> our title:

Israel Graduates Biggest-Ever Class of UAV Operators

> original title:

New RPAV Operators

(Source: The Israeli Air Force; issued June 21, 2018)


Their big moment has arrived. Yesterday (Wednesday), RPAV (Remotely Piloted Aerial Vehicle) Operator Course 31 came to an end. The Commander of the IAF granted the 29 graduating cadets their insignia. This is the largest class to ever finish the IAF’s course.

"The field of RPAVs is growing at a rapid pace. We integrate more and more aircraft with every passing year, which then perform more and more missions. In addition, the number of operators continues to grow", said Brig. Gen. Nimrod Shifroni, Commander of Palmahim AFB. "We are proud of our advanced systems, made in Israel. The RPAV Division continues to perform a growing number of missions in the IAF, but we mustn't be blinded by our technology. We have to maintain the IAF's main advantage – its service members. Dear graduates, today you join the ranks of the RPAV Division. The quality of your performance depends on you".

The RPAV Division’s missions include aerial photography and surveillance among others. In recent years, the RPAV Division has developed significantly and there are RPAVs in the air at almost any given moment.

A Variety of Operators

"Today we celebrate the new generation of RPAV operators who have joined us. These are worthy, talented service members, prepared to perform any mission they may face", said Lt. Col. L', Commander of the RPAV Academy. "These operators' training has brought them to the edge of their abilities, both professionally and mentally. They are now prepared for any challenge".

Who are the IAF’s new RPAV operators? 48% of the graduates live in the city while 42% live outside the city. The youngest graduating operator is 19 years old while the oldest celebrated his 24th birthday this year. 42% of the graduates play musical instruments, 61% say they play sports and more than half have a relative serving in the IAF.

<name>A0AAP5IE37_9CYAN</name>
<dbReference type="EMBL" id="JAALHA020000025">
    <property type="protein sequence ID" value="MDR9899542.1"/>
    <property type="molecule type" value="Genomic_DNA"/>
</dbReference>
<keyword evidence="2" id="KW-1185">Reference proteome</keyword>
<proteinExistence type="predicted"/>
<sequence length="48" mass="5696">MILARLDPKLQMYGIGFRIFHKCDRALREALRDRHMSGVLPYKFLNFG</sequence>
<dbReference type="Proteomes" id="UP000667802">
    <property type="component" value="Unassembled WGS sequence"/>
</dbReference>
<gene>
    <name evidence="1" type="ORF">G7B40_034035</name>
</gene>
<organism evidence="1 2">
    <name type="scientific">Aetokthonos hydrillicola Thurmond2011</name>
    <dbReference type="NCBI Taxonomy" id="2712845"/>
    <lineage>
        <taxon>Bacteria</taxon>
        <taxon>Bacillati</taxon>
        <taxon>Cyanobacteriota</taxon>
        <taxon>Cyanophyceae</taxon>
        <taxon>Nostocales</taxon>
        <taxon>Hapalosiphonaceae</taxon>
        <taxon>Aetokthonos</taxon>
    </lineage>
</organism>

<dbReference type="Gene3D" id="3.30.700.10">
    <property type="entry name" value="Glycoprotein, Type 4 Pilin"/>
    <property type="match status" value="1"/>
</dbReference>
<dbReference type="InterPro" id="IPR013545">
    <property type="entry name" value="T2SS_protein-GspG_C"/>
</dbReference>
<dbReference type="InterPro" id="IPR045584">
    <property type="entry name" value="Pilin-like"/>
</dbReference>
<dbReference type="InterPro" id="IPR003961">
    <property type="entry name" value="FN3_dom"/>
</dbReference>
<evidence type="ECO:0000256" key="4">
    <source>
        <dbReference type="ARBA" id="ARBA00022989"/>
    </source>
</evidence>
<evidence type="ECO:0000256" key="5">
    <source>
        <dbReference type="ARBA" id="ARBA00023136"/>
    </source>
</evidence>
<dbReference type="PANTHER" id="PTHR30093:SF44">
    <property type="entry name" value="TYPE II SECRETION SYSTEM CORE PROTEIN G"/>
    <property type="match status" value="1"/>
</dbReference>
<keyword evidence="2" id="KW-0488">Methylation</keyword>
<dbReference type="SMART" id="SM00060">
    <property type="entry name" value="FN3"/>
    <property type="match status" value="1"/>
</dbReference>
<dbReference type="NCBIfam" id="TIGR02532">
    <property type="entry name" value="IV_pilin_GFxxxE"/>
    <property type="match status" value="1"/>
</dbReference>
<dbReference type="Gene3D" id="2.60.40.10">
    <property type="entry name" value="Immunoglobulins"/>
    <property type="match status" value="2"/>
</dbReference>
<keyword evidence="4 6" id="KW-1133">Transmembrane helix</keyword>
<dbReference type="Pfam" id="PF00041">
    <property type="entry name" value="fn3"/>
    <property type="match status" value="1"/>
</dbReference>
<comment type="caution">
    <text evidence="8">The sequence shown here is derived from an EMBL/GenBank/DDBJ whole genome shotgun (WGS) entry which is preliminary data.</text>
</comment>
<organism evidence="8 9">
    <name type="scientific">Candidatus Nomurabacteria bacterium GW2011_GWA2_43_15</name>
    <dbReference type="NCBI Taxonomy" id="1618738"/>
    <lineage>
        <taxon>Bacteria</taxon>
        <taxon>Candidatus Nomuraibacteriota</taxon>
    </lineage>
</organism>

Just the Beginning

The course’s graduates underwent a four-stage six-month training process in which the cadets learned about the aircraft, flight elements, and finished with the concluding scenario stage. Besides learning their profession, the cadets were also trained to be commanders and received their officer ranks. Now, the cadets will progress onto a three-month long operational training course at the RPAV Academy, after which they will be integrated into their respective squadrons.

“We are very excited but we all know that this is just the beginning”, said Lt. Y’, a cadet at the course. When he thinks back on the events that shaped the last six months, Lt. Y’ doesn’t forget the instructional content he learned. And yet, the experiences that stuck with him the most are those that taught him how to be a human being. “The RPAV Operator Course is a professional course, but it doesn’t end there. We learned how to be operators, but we also learned how to be officers. Our course volunteered at a high school in which we helped schoolchildren learn for their matriculation exams”.

Even though the RPAV Division is constantly improving, responsible for most of the IAF’s operational flight hours while integrating capabilities from other divisions, the public is mostly unaware of its importance. “None of my friends or family have heard of the position before I enlisted. Even I barely ever heard of it”, said Lt. Y’. “However, even the little I tell my family makes me feel that they understand the division’s significance”.

-ends-